Herstory: The Limerick woman who was a pioneering aviator
TV review: A profile of a remarkable woman, but this documentary stutters more than it soars
Lady Mary Heath: the first woman to hold a commercial flying licence and famous for flying from Cape Town to London in an open-cockpit plane
The first episode of RTÉ’s new series, Herstory: Ireland’s Epic Women (RTÉ One 8.30pm), sets out to rescue from obscurity the pioneering airwoman Lady Mary Heath. This it achieves, but without quite taking flight. In the end Lady Mary exits much like she arrived: a mystery gliding high overhead.
The problem is the documentary doesn’t provide sufficient social context for us to fully take stock of Heath as a figure in Irish 20th century history. We’re told she was born Sophie Peirce-Evans in Newcastle West, Co Limerick in 1896 and grew up in “comfortable” surroundings.
But what does “comfortable” mean? Was she a member of the Anglo-Irish ascendency? If not, where did the family wealth come from? And who were the aunts who raised her after her father beat her mother to death? Come to what, what happened to her father?
The haziness continues into her adult years. The documentary, which follows the traditional route of blending voiceover and talking heads, informs us that her first husband, Major William Elliot Lynn, was much older than she. Well alright, but how much older? It is also jarring to see her journey into womanhood conjured with images of carefree young things in their Gatsby-esque splendour, accompanied by a jazz soundtrack. Was there much Gatsby-esque splendour in Newcastle West in the 1900s?
Herstory is on surer ground as Peirce’s career as an aviator – the narration insisted on the anachronistic term “aviatrix” – takes flight. She was the first woman to fly solo in an open cockpit from Cape Town to London. Later, unable to find work as a commercial pilot in London she had success as a stunt flyer in America where my research informs me she was compared to Charles Lindbergh (in that she was a flying ace rather than a proto-fascist) and dubbed “Britain’s Lady Lindy” (yes, I’m triggered too).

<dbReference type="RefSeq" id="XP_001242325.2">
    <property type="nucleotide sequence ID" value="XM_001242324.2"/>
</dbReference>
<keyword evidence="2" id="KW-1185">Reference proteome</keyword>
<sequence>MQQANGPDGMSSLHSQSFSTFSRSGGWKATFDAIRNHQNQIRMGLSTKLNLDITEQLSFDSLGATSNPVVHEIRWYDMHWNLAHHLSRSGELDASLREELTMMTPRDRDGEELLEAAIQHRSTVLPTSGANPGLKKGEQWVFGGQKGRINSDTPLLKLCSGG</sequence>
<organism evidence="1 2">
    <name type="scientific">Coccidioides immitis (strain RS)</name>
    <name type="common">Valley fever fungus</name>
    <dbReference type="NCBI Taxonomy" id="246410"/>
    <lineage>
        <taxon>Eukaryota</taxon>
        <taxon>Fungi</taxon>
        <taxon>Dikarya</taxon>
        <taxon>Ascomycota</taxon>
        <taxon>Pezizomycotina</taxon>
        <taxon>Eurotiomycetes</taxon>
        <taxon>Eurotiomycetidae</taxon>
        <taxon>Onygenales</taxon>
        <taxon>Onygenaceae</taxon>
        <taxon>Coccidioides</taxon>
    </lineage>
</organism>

With less than half an hour to tell her story, there is a sense of dashing from a to b, with little opportunity to tarry on essential details. She returned to Ireland and opened a flying school near Finglas. Alas, with a metal plate in her head and in the throes of alcoholism, she grew increasingly eccentric. Was there a connection between her abnormal behaviour and her father’s mental illness? If so, it is glossed over.
Instead, it’s off to London where at age 43 she fell down the stairs of a double decker bus and died, three-times divorced and profoundly obscure. And then one final disappointment as we are told that she decreed her ashes be scattered over Newcastle West to annoy a local against whom she had maintained a lifelong grudge. But who was the local – and why the grudge?
As valedictory Herstory just about stays airborne. The hope must be that it restores to Peirce some of the prominence that is her due. Yet as a profile of a remarkable woman living through remarkable times it stutters more than soars.